(Bloomberg) -- Timing a strategic (rather than tactical) re-entry into Chinese stocks continues to split ultra-bullish strategists and wounded investors wary of another regulatory grenade from Xi Jinping’s government. 

While the buy China idea might be crowded, the trade itself definitely isn’t, as I wrote this week. Positioning among non-Asia funds remains light, with long-only investors still significantly underweight China. People aren’t really putting their money where their mouth is. Not yet, anyway.

Which brings us to China’s Lunar New Year holiday next week. Recent macro chatter has been all about better-than-expected economic data out of Beijing, and the prospect of a pick up in consumer spending. 

Assuming that festivities don’t change the trajectory for Covid, China optimists may be closer to placing their bets soon after ushering in the Year of the Rabbit. 

Here’s my roundup of the week’s key developments for China markets. 

On the mend

Vice Premier Liu He struck an optimistic tone in Davos, telling the gathering China’s economy will rebound to its pre-Covid growth trend this year. December data for retail sales and industrial output was far better than forecast, showing resiliency even as the Covid Zero exit wave spread throughout the country.

  • China Faces Bumpy Economic Recovery in Covid Zero Aftermath
  • China Tells Davos That Growth Will Rebound, Covid Has Peaked

Demographic challenge

China’s population shrank in 2022 for the first time since the 1960s, due in no small part to the fewest births in more than 70 years. The trend is a threat to China’s economic growth, which has been predicated on a vast labor supply. India may have already surpassed its neighbor as the world’s most populous nation.

  • China’s Population Starts Shrinking, First Drop Since 1960s
  • India to Pass China as Most Populous Nation in Historic Shift

Chips war

Dutch and Japanese export controls to China may be finalized as soon as this month. The restrictions on the sale of semiconductor equipment are unlikely to be as tight as those planned by the Biden administration, but they will still see China further cut off from the tech and know-how needed to build the most advanced chips.

  • US Poised for Dutch, Japanese Help on China Chip Crackdown

Evergrande’s options

China Evergrande Group discussed restructuring proposals with creditors, including two options for extending payment deadlines on unsecured offshore debt. Separately, Evergrande’s auditor PwC quit due to disagreements over the developer’s (still unpublished) 2021 financial statement.

  • Evergrande Is Said to Propose Offshore Restructuring Options
  • Evergrande Says PwC Resigns After 2021 Audit Disagreements

Alibaba activism

WallStreetBets idol Ryan Cohen took an activist stake in Alibaba Group Holding Ltd. and is pushing for more shareholder rewards. Cohen’s sway over the board will, however, be limited by the Chinese government’s golden shares. Alibaba co-founder Jack Ma landed in Hong Kong, an appearance the market took positively.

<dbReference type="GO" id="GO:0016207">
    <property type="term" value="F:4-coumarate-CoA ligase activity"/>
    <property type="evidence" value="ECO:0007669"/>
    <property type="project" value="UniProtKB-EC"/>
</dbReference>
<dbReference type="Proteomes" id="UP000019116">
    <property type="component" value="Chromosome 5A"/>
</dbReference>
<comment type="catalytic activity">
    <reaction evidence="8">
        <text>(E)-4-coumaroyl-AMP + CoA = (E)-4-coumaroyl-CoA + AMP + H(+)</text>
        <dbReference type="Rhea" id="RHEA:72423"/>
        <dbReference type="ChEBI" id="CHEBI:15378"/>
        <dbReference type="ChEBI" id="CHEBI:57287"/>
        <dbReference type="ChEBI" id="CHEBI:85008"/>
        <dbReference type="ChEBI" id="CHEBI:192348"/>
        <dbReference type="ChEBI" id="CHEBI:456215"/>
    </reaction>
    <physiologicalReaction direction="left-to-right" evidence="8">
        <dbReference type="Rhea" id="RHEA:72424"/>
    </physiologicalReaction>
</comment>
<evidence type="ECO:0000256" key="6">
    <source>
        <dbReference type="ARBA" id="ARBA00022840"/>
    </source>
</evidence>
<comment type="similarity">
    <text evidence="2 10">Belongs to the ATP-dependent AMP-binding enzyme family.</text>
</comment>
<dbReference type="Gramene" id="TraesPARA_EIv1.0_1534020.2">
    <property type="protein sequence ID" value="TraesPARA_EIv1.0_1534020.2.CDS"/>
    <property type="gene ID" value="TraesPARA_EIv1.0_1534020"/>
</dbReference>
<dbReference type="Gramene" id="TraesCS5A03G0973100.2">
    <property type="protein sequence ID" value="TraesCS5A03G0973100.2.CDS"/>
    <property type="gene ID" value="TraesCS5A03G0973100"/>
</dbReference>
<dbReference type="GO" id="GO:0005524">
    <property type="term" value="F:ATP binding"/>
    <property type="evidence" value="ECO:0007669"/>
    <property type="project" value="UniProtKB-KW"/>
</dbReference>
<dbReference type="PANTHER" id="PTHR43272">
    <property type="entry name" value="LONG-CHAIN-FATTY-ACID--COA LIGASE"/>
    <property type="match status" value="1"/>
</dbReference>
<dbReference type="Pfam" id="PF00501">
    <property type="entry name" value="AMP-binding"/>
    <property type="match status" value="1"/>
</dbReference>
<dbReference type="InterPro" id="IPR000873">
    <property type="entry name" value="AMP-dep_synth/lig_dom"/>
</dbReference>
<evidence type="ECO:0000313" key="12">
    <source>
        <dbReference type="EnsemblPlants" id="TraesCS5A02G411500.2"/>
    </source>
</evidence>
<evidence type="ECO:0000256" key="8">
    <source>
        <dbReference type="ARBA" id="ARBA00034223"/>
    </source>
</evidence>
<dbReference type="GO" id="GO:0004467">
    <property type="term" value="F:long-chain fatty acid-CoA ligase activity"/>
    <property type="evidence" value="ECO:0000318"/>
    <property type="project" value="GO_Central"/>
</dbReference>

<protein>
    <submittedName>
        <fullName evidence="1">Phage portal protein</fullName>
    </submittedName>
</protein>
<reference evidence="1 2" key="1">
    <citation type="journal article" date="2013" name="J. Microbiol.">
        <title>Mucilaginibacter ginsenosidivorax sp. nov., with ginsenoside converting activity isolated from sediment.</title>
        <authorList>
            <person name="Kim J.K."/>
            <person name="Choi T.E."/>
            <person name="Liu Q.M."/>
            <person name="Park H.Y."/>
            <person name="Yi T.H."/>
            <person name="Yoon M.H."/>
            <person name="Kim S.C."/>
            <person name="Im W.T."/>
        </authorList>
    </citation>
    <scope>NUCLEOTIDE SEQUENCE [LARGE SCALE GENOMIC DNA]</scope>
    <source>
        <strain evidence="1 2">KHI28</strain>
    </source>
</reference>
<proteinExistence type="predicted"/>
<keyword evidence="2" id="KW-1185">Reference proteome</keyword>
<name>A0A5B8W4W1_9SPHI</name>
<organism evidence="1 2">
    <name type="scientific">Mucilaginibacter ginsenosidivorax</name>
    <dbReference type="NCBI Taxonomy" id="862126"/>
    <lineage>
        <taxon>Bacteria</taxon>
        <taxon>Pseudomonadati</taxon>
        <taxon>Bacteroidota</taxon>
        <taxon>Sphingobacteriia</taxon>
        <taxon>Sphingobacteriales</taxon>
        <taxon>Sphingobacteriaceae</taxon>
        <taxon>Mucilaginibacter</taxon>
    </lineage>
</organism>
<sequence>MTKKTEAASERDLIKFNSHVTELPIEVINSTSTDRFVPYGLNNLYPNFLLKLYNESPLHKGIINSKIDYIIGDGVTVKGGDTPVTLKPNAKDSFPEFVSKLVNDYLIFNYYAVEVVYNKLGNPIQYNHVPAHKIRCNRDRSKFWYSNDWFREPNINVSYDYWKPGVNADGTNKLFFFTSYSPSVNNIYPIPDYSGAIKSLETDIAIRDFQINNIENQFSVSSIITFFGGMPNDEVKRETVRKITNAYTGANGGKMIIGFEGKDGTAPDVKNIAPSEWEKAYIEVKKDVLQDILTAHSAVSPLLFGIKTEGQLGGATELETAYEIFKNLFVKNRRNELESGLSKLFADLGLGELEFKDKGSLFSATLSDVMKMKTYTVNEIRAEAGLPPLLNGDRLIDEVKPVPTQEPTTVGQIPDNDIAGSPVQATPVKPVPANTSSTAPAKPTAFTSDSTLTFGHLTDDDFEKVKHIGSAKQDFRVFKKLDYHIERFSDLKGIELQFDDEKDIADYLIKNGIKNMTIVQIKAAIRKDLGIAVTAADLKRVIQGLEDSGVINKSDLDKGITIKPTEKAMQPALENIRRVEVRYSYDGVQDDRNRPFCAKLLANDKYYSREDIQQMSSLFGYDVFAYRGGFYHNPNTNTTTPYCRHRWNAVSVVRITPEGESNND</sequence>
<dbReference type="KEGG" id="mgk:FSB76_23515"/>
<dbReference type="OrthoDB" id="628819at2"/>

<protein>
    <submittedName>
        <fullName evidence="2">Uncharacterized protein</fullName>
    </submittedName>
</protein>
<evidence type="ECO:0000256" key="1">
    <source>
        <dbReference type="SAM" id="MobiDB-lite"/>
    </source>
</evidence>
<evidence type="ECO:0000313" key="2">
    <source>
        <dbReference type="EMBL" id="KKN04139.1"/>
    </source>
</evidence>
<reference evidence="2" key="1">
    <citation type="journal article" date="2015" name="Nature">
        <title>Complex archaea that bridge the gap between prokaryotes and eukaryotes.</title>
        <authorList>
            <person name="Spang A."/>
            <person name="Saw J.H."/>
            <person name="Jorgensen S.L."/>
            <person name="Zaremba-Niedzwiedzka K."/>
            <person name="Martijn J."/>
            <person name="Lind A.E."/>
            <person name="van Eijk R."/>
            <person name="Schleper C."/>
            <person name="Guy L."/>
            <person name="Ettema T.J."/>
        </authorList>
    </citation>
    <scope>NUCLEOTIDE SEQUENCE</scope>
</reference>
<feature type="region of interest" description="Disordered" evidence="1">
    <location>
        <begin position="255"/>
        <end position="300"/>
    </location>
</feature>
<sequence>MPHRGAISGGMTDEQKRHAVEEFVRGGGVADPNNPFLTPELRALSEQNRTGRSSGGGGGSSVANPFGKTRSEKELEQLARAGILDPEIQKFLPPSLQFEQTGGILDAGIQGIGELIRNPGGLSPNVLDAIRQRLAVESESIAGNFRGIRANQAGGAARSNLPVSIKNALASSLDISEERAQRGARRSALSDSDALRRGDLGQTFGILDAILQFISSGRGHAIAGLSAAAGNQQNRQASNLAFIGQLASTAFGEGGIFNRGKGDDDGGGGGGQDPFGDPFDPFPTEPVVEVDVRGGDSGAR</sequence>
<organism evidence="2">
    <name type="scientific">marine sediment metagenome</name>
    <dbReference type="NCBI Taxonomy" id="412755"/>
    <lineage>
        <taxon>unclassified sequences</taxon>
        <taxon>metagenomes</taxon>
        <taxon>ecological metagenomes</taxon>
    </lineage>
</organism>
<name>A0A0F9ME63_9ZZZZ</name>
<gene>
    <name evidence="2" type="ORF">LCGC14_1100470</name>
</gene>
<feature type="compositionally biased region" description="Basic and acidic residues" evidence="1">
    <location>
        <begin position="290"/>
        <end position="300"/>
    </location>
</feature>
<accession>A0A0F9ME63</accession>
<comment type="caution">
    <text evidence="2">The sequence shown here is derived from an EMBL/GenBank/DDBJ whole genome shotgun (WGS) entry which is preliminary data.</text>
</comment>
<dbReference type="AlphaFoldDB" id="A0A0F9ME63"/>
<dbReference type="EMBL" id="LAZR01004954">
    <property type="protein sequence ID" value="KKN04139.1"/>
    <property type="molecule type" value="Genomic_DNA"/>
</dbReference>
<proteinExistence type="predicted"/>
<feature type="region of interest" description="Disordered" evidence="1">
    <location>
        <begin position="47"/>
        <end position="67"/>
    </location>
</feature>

• Meme Stock Icon Cohen Targets Alibaba in Rare China Activism
  • Jack Ma Lands in Hong Kong on Latest Stop of a Global Tour

Ride hailing

Didi Global Inc.’s ride-hailing app appeared in Chinese app stores, allowing it to bring in new users for the first time since Beijing punished the company with a ban in July 2021. There will soon be a new competitor in town — a similar state-launched app for public employees called “Strong Nation Transport.” 

  • Didi Wins Okay to Relaunch Apps as China Tech Crackdown Ebbs
  • China Creates ‘Strong Nation’ App as Data Regime Tightens

Housing hiccups

China’s home prices fell for a 16th month in December, extending the longest downturn in history. The declines came after policy makers unveiled a sweeping plan to revive the market. They’ve done a lot more since, including a plan to channel cheap loans to developers via bad-debt managers like China Huarong Asset Management Co. 

  • China Home Prices Slump After Covid Outbreaks Stifle Rescue
  • China Bad-Debt Firms Plan Property Aid of Up to $24 Billion

... and three things to watch for next week

  • China’s onshore stocks, which are on the cusp of entering a bull market, won’t trade all week, while Hong Kong comes back Jan. 26. The offshore yuan and New York-listed Chinese stocks and ETFs will all still be pricing global sentiment around how China’s big holiday week is going. Datapoints to watch include travel spending, cinema ticket sales, Macau tourism numbers, intra-city mobility and seasonal home sales.
  • China reopening trade recommendations include short CNH/JPY from Citigroup’s emerging-market team, while Pimco said Thailand’s baht and the Indonesian rupiah will be some of the biggest winners.
  • Funds focused on emerging markets just attracted the largest weekly inflows since 2021, according to Citigroup analysis using EPFR Global data. Many are reallocating to Asia at the expense of Latin America, a trend that may continue should funds turn overweight on China.

Chart source: Citigroup

Note: This Week in China will resume Feb. 4 after the Lunar New Year break.

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